Tree Sparrows, Martin Mere

Tree Sparrow

Late October at the Wetland Centre means whooper swans, which didn’t disappoint, especially as feeding time approached. They became my 654th species in twelve months, starting with Singapore last November. As well as the swans, thousands of pink-footed geese filled WWT Martin Mere’s pools and fields with their incessant chatter. The sight of yet more flying in to join them is one of the British autumn spectacles. I soaked it up in a couple of hours and various hides, towards the end of which came the real highlight for me.

A highlight more because I had forgotten it was likely and so hadn’t anticipated it. Right at the other end of the size spectrum, a small colony of tree sparrows persists on the reserve. A species I last noted in Singapore, where they are city birds, I’ve missed them ever since, even at the BirdFair, where they normally haunt the feeders.

Coincidentally the evening before my Wetland visit, BirdFair’s founder and Rutland Water good guy, Tim Appleton had spoken as part of the excellent programme put on by the WMBC Kidderminster branch. He had made the point that the feeders at Rutland operate year round. None of this mothballing in the spring and restarting in the autumn. The summer denial of service seems so mean to me, especially as breeding birds need their own nosh while they have the added pressure of bringing up baby. Thanks to this generosity, Rutland’s tree sparrows fledge three broods a year, compared with the national average of three or four chicks.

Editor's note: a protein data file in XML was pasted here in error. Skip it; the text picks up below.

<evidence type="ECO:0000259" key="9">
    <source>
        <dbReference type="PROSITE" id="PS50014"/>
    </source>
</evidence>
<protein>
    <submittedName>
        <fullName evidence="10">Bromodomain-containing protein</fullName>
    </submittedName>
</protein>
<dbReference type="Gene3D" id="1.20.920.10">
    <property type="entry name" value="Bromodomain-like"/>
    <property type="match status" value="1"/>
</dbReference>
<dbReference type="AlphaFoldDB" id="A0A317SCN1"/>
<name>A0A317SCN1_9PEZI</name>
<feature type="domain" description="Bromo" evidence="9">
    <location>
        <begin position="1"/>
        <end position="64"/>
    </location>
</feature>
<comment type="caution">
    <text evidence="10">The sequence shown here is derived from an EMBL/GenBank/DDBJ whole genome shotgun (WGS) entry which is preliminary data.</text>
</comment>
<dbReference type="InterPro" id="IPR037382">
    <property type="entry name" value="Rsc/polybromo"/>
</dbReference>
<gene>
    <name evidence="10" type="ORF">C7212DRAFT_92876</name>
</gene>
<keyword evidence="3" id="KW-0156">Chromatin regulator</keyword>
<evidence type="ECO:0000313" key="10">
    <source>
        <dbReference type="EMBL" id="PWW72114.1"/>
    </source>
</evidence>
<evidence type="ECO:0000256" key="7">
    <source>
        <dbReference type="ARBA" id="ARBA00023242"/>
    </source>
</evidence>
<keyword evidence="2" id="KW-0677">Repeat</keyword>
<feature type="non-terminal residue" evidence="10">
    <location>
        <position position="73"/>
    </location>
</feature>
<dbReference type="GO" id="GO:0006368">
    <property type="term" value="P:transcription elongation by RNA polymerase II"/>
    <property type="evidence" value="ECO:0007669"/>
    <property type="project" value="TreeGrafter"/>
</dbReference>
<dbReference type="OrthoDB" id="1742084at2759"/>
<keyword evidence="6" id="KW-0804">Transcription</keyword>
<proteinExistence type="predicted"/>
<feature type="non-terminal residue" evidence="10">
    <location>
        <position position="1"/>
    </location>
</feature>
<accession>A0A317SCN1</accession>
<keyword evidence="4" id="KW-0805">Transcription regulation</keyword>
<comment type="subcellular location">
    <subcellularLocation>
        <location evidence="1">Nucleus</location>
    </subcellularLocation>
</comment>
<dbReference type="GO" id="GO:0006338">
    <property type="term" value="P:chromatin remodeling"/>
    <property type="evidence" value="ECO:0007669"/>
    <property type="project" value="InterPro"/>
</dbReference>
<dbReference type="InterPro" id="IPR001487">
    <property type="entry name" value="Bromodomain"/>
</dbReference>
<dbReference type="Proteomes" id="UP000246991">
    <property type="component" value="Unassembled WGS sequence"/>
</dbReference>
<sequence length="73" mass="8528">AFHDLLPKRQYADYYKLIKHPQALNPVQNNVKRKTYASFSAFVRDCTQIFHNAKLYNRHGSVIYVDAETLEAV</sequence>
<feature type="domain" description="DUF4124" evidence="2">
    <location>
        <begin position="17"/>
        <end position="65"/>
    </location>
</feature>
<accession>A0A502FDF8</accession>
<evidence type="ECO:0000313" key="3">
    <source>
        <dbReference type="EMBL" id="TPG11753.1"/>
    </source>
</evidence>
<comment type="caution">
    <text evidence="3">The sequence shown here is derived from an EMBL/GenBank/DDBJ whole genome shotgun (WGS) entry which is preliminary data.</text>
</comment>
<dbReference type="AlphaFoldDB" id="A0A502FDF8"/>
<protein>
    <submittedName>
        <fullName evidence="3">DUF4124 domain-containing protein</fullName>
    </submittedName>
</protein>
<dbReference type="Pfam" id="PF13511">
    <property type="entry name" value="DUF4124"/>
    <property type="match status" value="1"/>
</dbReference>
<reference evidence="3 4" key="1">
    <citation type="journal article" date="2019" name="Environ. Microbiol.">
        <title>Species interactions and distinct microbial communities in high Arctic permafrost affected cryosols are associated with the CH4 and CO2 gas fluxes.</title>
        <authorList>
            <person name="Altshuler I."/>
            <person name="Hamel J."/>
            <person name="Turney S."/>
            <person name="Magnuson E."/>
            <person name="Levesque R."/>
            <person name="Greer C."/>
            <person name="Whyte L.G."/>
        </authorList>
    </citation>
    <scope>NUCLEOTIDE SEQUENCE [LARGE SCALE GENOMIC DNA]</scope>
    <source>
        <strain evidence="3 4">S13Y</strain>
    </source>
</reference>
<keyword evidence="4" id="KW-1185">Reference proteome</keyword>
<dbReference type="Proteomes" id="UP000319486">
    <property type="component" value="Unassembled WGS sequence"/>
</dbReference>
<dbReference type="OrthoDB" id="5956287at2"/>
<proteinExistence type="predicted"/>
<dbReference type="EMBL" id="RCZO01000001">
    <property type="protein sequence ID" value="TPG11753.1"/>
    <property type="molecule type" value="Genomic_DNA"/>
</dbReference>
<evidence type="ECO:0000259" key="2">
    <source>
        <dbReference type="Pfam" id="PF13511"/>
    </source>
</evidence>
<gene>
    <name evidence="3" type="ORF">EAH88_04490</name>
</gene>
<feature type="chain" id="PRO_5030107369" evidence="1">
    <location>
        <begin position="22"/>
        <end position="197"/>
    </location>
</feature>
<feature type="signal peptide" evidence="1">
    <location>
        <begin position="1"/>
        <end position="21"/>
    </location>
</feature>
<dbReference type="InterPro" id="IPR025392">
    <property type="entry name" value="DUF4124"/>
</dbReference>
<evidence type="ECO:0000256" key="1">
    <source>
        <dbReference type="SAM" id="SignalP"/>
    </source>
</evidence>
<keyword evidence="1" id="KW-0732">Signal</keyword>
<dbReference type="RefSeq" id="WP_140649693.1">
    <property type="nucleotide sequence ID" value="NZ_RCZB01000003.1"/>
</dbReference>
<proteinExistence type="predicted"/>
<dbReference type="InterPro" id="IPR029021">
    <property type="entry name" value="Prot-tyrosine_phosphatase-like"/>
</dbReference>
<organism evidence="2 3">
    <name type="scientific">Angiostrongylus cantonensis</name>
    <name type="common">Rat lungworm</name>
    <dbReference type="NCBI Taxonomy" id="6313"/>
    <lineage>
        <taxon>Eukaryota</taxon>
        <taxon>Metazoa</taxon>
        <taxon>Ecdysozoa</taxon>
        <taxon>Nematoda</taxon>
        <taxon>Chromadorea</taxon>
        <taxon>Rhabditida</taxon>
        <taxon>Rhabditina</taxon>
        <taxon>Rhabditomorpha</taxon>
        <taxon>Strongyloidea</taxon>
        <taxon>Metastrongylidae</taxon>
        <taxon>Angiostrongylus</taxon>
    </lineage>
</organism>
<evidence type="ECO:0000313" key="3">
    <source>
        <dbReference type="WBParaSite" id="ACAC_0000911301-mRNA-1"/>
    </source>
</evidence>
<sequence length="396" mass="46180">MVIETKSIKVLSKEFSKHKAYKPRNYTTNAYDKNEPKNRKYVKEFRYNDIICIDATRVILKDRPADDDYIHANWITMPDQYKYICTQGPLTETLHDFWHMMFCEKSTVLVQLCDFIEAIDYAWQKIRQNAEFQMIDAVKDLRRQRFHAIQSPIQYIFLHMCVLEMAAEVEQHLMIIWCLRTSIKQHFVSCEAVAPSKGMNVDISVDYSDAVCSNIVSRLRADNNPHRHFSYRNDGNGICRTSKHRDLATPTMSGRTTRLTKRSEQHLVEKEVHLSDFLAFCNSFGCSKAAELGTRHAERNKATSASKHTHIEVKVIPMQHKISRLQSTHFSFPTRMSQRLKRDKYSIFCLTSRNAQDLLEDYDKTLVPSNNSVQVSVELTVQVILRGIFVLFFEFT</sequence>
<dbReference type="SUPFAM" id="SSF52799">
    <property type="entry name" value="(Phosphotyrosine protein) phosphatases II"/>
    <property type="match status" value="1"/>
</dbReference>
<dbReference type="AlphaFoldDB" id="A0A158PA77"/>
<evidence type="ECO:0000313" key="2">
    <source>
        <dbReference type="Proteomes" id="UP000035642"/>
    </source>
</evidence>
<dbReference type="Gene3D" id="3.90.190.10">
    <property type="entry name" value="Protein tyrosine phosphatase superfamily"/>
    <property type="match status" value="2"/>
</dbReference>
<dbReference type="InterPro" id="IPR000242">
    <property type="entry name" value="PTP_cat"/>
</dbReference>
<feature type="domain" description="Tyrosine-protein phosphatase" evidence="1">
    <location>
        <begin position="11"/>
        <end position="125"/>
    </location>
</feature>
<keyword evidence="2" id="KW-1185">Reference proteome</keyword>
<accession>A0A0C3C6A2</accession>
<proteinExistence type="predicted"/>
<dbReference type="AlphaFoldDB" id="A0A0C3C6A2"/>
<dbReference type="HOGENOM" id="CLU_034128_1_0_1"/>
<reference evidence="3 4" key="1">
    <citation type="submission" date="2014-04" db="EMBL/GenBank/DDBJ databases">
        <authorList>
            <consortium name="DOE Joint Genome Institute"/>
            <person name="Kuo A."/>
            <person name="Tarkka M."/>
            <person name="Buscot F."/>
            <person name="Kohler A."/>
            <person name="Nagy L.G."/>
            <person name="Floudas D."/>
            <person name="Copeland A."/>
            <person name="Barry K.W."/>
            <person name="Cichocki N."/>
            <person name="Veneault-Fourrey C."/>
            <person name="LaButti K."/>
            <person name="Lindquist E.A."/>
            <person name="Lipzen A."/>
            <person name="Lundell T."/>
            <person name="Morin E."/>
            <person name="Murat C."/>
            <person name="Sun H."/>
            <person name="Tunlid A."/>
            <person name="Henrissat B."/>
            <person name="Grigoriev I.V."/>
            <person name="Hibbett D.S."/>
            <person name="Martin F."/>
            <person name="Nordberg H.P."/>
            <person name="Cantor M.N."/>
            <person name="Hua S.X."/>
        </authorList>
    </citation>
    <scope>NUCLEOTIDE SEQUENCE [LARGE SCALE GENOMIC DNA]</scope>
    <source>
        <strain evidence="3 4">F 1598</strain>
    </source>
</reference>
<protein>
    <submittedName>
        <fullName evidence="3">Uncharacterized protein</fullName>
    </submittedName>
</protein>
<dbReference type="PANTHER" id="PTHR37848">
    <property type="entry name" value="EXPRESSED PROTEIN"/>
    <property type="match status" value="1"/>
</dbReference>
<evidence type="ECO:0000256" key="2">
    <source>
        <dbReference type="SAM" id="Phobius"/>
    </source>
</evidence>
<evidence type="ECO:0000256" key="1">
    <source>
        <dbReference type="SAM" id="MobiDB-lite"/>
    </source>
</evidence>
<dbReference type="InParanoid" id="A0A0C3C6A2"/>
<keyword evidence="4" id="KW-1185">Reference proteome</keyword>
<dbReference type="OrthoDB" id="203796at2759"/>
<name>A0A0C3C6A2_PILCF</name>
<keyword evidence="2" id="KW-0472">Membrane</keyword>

Back to Martin Mere and, being half-term, human chicks were evident. Many a grizzled birder, probably me too, would complain about the resultant noise and whatnot but really it’s the kids who tomorrow will be deciding the fate of everything from tree sparrows to whooper swans. And feeding will be only a small part of that.

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  1. Pingback: I and the Bird #113 | Matthew Sarver

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